Nobody wakes up one morning and decides they want to be addicted to pornography. Addiction to porn and other destructive sexual behaviors stem from deep-rooted emotions and beliefs. When we address sexual wholeness, it reveals the brokenness and hurt that led to wrong decisions.

Dr. Carol says:

“You were harmed by other people, you may have ended up harming other people yourself. All that goes into who you became and who you are now. Without dealing with those aspects of your sexual story it can’t get to the matters of the heart.”

See more in Jay Stringer’s 3 Key Predictors of Porn Use.

What’s the Difference Between Sex and Intimacy?

Sex is only part of intimacy, even though we often confuse the two. Dr. Carol points out the difference:

“You can’t experience intimacy by taking the clothes off your body. Your clothes have to come off your mind your heart your soul as well, if you are really going to experience what you are desiring to experience God created us with that need desire and capacity for intimacy.”

So intimacy goes beyond the physical, and it’s a key part of what it means to be human. It’s also a key part of the image of God in humans. Dr. Carol goes on:

“God himself is experiencing intimacy [in] three persons that we speak of as the godhead… He is so intimate that the three of them are one. Our desire to be intimate our capacity for intimacy is part of how we are made in the image of God. He is relational he is experiencing intimacy so he created us with that need and capacity ourselves.”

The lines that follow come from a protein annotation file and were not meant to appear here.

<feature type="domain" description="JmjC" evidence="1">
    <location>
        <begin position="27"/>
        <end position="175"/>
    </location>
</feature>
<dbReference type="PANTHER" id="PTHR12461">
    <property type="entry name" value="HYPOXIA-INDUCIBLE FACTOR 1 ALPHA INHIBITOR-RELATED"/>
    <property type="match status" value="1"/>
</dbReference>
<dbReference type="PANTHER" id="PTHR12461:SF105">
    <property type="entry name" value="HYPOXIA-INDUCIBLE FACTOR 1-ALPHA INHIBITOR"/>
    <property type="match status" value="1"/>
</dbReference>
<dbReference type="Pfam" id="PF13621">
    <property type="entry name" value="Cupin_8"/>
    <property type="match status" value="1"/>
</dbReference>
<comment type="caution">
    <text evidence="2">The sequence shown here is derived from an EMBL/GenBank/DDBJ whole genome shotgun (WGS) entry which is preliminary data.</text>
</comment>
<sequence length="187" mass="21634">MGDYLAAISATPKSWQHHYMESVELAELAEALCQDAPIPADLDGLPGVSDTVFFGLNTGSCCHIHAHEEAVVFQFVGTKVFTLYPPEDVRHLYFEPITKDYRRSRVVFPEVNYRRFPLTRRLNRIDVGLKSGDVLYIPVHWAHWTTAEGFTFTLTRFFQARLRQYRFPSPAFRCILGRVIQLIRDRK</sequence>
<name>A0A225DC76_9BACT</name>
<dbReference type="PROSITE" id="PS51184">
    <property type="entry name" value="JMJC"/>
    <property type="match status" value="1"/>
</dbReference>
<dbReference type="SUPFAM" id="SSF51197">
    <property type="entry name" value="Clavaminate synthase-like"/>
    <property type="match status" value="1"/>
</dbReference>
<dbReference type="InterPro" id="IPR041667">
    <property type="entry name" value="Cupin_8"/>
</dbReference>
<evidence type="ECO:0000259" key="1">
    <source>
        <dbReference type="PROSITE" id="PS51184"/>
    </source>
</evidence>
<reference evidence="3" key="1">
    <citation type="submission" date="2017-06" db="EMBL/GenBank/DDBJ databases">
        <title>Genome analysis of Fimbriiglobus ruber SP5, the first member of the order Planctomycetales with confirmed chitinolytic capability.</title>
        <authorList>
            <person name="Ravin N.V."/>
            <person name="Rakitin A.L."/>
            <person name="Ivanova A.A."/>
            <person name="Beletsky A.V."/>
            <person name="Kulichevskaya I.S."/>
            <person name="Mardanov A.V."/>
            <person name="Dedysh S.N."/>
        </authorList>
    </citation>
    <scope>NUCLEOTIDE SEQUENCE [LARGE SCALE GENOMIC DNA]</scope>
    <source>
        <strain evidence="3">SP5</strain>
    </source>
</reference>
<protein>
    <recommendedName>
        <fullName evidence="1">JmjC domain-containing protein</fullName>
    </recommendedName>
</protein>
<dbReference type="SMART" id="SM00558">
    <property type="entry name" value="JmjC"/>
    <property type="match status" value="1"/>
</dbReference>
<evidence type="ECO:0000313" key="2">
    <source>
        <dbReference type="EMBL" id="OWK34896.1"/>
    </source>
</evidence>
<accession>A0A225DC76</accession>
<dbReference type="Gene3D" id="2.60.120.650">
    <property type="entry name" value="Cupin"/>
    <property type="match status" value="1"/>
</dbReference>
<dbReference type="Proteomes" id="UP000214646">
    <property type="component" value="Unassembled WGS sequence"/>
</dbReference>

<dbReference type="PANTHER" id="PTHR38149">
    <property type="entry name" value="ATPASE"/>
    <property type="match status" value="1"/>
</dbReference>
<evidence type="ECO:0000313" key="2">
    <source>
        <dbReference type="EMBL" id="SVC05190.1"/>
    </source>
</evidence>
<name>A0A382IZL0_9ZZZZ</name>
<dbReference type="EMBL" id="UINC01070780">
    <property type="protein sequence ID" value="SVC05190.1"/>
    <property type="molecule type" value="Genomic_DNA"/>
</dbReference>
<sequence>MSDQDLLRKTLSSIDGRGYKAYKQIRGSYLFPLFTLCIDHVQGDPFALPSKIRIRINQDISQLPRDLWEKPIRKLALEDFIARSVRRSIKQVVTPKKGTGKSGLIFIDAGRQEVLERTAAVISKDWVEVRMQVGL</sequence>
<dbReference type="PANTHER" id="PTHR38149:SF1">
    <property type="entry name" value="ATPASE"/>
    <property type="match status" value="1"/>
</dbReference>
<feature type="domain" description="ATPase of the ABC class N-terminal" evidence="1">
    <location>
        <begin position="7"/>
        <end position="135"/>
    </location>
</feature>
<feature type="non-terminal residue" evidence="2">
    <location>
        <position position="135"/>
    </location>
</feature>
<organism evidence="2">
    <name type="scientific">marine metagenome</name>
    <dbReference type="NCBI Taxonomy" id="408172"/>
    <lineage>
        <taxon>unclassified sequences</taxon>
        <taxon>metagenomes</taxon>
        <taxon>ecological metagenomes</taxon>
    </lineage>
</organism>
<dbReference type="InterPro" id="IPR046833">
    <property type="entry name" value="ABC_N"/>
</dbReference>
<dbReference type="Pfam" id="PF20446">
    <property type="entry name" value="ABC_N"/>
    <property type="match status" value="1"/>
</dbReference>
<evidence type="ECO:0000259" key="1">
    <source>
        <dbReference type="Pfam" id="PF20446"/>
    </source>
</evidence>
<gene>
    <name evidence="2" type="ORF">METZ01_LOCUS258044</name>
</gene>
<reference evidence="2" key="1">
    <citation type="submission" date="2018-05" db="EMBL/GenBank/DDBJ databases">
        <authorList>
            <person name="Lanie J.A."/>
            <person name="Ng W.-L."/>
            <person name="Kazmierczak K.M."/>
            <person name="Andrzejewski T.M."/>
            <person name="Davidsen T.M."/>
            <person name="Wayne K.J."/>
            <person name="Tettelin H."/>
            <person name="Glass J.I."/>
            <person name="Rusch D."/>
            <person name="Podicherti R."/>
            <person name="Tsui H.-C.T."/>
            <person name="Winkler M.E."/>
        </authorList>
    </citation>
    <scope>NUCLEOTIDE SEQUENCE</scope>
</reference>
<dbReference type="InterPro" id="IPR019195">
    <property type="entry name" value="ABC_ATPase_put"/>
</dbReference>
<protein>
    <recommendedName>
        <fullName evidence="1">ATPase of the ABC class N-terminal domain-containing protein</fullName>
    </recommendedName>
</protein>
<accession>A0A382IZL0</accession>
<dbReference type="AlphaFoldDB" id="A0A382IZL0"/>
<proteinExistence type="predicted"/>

The Enemy loves to disrupt our intimacy with God. Dr. Carol adds, “When we get past the behavior deal with these matters of the heart find healing from the wounds bring these parts of ourselves to God for wholeness.”

What Can Ministry Leaders Do to Promote Sexual Wholeness?

Pastors and ministry leaders in the 21st century can’t ignore the topic of sexuality. Whether it’s pornography or other issues related to sex, we know this is a tremendous challenge.

Dr. Carol offers her wisdom, first addressing the uncomfortable fact that many leaders are themselves struggling with pornography. If you’re a pastor or in some other position of Christian leadership and you struggle with porn, then you feel the weight and burden of this sin. But you also have a tremendous opportunity to use your own growth, brokenness, and redemption, to teach and instruct others.

“The Bible is very open about these things… we don’t, as Christians, need to need to hold back if God can talk about this in the Bible, we can talk about it so that that’s that’s part of it.”

Aside from just talking about sexual problems in the church, like porn, Dr. Carol advises instructing churches on healthy replacement activities as well.

“Finding healthy ways to fill up the empty places in your soul is an incredibly important spiritual principle for learning to feed ourselves. Our bodies need food every day, our souls need food. Porn is a way to try and fill that emptiness. How do you fill that emptiness up in good ways?”

Lastly, not only should ministry leaders address the topic of sexuality and teach healthy alternatives to filling up the emptiness of our souls, but we need to talk about what to do when we do fail. God’s grace covers our failures, even when we should know better. We need to put forward hope for Christians who fall back into sexual sin.

For more insight on sexual wholeness, check out our podcast with Dr. Carol Peters-Tanksley and our other great podcasts.